In Uganda, when the NRM came into government in 1986, we found the country grappling with several political and socio-economic problems including a new disease- AIDS which was causing serious sickness and deaths. Affected people like other in the region, were in denial about AIDS and as a result the response was that of silence as the disease ravaged and spread in the population. We immediately started the ABC campaign (Abstain, Be faithful and use of Condom where applicable). These were protracted campaigns to sensitize and educate the population about the disease – how it was transmitted and how it could be prevented so that our people would take measures to protect themselves from acquiring the infection. I was at the forefront educating the masses at every opportunity I got. We engaged different community, cultural and religious leaders to put AIDS on the agenda in their every interface with the population.
Progress in Uganda:
Our efforts at different fronts yielded results that reduced the infection rate from about 30% in early 1990s to 6.4% in 2004. Thereafter, we got mixed and false messages that AIDS was no longer a big threat. Subsequently, our people relaxed and the epidemic raised up again to 7.3% in 2011.
Our renewed and persistent effort to combat the disease has seen it reduce to 6.0% in the recent survey (2016).
Additionally, in the last 5 years, the number of new HIV infections in the population have steadily declined in the new born. The annual number of new HIV infections have declined from 135,000, in 2010, to approximately 60,000 in 2016.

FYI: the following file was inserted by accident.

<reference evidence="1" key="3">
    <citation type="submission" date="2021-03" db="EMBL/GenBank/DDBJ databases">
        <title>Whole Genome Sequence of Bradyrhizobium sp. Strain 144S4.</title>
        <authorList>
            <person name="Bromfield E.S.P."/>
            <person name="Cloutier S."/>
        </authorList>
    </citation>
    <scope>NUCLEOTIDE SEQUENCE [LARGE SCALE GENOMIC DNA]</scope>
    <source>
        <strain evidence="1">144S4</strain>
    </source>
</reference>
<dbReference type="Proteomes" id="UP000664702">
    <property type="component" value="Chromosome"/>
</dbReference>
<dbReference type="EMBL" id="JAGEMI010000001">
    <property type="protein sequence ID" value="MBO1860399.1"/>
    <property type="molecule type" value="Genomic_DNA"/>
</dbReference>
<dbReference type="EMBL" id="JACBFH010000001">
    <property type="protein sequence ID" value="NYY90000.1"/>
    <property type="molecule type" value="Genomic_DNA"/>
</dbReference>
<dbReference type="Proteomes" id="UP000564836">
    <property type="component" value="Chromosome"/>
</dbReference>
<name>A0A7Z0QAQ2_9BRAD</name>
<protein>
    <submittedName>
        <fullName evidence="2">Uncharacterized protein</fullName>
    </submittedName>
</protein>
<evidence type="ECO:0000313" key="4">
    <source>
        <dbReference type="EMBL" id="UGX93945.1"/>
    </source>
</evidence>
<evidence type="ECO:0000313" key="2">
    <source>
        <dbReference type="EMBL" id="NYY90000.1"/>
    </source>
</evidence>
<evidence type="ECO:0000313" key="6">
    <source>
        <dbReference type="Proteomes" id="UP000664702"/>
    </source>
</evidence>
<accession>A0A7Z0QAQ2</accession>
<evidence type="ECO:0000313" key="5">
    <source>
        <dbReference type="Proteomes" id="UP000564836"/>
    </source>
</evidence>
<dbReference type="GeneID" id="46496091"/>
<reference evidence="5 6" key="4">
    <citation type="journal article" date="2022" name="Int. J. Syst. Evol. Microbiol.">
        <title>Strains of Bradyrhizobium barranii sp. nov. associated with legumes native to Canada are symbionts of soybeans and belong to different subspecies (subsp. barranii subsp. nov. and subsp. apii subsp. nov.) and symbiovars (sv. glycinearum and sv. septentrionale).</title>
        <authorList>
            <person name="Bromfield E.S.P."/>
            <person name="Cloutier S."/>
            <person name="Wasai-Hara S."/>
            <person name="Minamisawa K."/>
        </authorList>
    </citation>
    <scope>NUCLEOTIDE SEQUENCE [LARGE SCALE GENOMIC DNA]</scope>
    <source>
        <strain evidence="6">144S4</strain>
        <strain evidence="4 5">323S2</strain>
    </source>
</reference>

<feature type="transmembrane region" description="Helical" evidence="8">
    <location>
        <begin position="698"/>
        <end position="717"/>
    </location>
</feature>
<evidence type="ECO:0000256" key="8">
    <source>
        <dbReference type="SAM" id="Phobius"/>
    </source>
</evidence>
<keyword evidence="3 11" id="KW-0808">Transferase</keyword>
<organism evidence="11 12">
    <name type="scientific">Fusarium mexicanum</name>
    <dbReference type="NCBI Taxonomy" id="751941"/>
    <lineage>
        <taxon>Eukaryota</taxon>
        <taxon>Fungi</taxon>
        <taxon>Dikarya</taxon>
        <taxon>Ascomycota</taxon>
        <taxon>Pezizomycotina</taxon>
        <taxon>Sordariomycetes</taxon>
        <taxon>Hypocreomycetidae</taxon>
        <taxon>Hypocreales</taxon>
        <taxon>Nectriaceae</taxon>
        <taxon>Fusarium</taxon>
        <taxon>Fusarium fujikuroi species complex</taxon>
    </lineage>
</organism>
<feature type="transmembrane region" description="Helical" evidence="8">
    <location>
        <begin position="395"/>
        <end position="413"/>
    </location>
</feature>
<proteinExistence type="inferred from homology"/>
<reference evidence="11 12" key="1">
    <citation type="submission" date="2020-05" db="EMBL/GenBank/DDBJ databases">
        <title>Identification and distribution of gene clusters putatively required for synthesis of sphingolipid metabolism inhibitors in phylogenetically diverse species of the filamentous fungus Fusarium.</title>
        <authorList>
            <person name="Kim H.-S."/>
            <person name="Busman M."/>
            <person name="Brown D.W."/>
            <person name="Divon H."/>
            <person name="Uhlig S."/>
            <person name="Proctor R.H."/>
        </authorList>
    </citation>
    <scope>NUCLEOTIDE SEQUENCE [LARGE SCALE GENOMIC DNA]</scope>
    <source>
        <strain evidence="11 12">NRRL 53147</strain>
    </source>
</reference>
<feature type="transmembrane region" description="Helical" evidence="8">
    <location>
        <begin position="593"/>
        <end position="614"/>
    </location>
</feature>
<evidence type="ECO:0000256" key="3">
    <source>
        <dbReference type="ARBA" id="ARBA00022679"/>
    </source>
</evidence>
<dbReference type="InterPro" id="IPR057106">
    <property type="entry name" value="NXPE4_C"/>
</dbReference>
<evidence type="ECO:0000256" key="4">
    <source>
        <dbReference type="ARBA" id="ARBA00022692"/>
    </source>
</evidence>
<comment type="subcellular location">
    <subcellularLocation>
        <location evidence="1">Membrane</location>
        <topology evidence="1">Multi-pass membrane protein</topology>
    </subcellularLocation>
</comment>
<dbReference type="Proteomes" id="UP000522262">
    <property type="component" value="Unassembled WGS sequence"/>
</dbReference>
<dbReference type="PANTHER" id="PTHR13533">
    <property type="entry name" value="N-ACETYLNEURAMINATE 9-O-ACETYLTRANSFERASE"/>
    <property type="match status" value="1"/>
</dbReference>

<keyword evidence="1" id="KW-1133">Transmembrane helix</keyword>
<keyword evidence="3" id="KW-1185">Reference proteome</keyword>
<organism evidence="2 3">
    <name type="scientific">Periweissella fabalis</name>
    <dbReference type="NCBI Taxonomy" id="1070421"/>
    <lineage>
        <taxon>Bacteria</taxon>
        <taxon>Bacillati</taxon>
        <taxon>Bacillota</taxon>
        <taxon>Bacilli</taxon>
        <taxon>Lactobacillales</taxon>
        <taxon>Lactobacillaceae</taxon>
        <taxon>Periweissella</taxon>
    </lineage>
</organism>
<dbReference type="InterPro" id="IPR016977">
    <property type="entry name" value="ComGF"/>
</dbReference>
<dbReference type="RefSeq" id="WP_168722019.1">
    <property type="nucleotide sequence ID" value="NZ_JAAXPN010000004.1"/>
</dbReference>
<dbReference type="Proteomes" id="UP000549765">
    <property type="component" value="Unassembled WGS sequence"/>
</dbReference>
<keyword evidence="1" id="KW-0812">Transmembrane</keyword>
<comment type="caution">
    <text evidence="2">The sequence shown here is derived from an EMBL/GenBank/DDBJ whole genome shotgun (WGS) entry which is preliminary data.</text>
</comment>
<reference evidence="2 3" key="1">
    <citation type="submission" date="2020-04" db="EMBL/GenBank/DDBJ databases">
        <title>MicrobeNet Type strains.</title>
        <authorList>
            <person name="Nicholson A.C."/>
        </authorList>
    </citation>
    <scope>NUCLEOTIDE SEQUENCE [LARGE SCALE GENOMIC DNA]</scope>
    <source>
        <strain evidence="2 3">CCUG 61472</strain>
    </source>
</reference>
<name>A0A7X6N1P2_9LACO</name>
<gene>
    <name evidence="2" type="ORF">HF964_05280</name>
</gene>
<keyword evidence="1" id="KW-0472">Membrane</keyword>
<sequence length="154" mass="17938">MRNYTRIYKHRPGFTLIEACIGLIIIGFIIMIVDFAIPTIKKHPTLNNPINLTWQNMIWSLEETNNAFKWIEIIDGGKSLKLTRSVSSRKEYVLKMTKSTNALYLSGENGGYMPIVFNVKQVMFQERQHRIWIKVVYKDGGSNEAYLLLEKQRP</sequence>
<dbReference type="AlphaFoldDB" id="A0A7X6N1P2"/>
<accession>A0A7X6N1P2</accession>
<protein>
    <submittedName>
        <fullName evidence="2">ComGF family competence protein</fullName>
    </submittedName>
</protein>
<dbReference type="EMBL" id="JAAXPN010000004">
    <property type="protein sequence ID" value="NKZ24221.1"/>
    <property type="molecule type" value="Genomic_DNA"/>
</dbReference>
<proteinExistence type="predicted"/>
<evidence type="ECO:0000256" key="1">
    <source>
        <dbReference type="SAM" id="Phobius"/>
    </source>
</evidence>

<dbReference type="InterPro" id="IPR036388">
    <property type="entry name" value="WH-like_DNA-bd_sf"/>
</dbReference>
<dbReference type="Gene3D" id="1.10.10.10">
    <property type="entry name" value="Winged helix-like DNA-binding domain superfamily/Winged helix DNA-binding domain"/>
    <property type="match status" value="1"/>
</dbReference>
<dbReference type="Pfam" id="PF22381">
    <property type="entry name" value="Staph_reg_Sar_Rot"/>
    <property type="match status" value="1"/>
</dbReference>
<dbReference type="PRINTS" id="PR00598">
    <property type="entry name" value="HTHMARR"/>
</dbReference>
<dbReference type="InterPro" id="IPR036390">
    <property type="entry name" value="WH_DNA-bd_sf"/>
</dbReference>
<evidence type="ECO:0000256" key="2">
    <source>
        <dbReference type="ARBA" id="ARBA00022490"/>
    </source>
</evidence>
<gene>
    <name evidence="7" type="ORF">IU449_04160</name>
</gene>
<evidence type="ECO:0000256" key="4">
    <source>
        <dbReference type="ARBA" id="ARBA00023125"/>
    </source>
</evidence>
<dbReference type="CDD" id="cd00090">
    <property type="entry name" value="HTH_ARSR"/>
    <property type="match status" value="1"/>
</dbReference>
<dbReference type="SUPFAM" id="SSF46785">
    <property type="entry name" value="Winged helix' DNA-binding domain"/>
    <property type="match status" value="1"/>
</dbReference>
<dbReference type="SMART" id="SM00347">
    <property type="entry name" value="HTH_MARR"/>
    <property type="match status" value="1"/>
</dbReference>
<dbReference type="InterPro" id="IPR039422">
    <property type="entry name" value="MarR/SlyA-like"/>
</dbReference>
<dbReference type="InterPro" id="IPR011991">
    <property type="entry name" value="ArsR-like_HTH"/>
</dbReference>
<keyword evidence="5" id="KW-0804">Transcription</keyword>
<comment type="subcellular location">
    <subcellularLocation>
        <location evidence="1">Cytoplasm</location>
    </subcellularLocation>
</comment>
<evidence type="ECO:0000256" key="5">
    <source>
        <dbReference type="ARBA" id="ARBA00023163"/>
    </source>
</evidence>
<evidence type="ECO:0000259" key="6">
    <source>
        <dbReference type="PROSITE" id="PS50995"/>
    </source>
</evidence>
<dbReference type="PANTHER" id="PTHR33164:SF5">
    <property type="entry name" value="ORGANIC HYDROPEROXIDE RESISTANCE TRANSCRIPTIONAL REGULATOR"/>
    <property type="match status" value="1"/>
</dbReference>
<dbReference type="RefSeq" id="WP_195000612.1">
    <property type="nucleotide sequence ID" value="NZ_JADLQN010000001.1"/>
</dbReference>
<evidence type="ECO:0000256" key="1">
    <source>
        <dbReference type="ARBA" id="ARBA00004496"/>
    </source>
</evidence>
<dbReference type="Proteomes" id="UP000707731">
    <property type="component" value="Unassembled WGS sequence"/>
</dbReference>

I am happy to note that we are making good progress in the programs for elimination of Mother to Child Transmission of HIV. In 2016, the number of new mother-to-child HIV infections fell to 4,000 from 25,000 in 2010. This represents a decline of 86 percent during 2010- 2016 which is very commendable. This is, however, not acceptable and it must be brought further down.
Unchecked AIDS pandemic is not only dangerous to the economy, of our nations, but also it impacts negatively affects on the labor force productivity. It is therefore, important that we must focus on prevention so that our population remains healthy, productive and subsequently contribute to economic growth of our continent.
The Fast Track Initiative to END AIDS by 2030: Your Excellencies and Heads of delegations, during the special session of the United Nations in June 2016, we committed ourselves to the global UN commitment of ending AIDS as a public health threat by 2030. As part of this commitment, we agreed on ambitious global and national Fast Track targets for ending AIDS.
We appreciate the active role of UNAIDS and other partners, always challenging us to accelerate the AIDS prevention response and leave none behind. We count on this unique partnership to fast track the response and achieve the end of AIDS as a public health threat.
The Presidential Fast Track initiative to END AIDS in Uganda that I launched in June 2017, focuses on five key aspects;
1. Engage men in HIV prevention to close the tap of infection among adolescent girls and young women;
2. Accelerate implementation of test and treat and attainment of the 90-90-90 targets particularly among men and young people;
3. Consolidate progress in the elimination of mother-to-child transmission of HIV;
4. Ensure financial sustainability of the HIV response; and
5. Ensure institutional effectiveness for a well-coordinated multi-sectoral response.
In conclusion, I call on our partners to continue affirming Global commitment and solidarity. It is time to jointly increase our commitments and resources to Fast Track the response to have the epidemic under control. I am confident that working together with you all, we shall attain this target of AIDS free Africa. It is “possible to END AIDS in our generation“. Doing that, requires commitment from our Government and I urge you to join me in ensuring that this target is attained.
I thank you.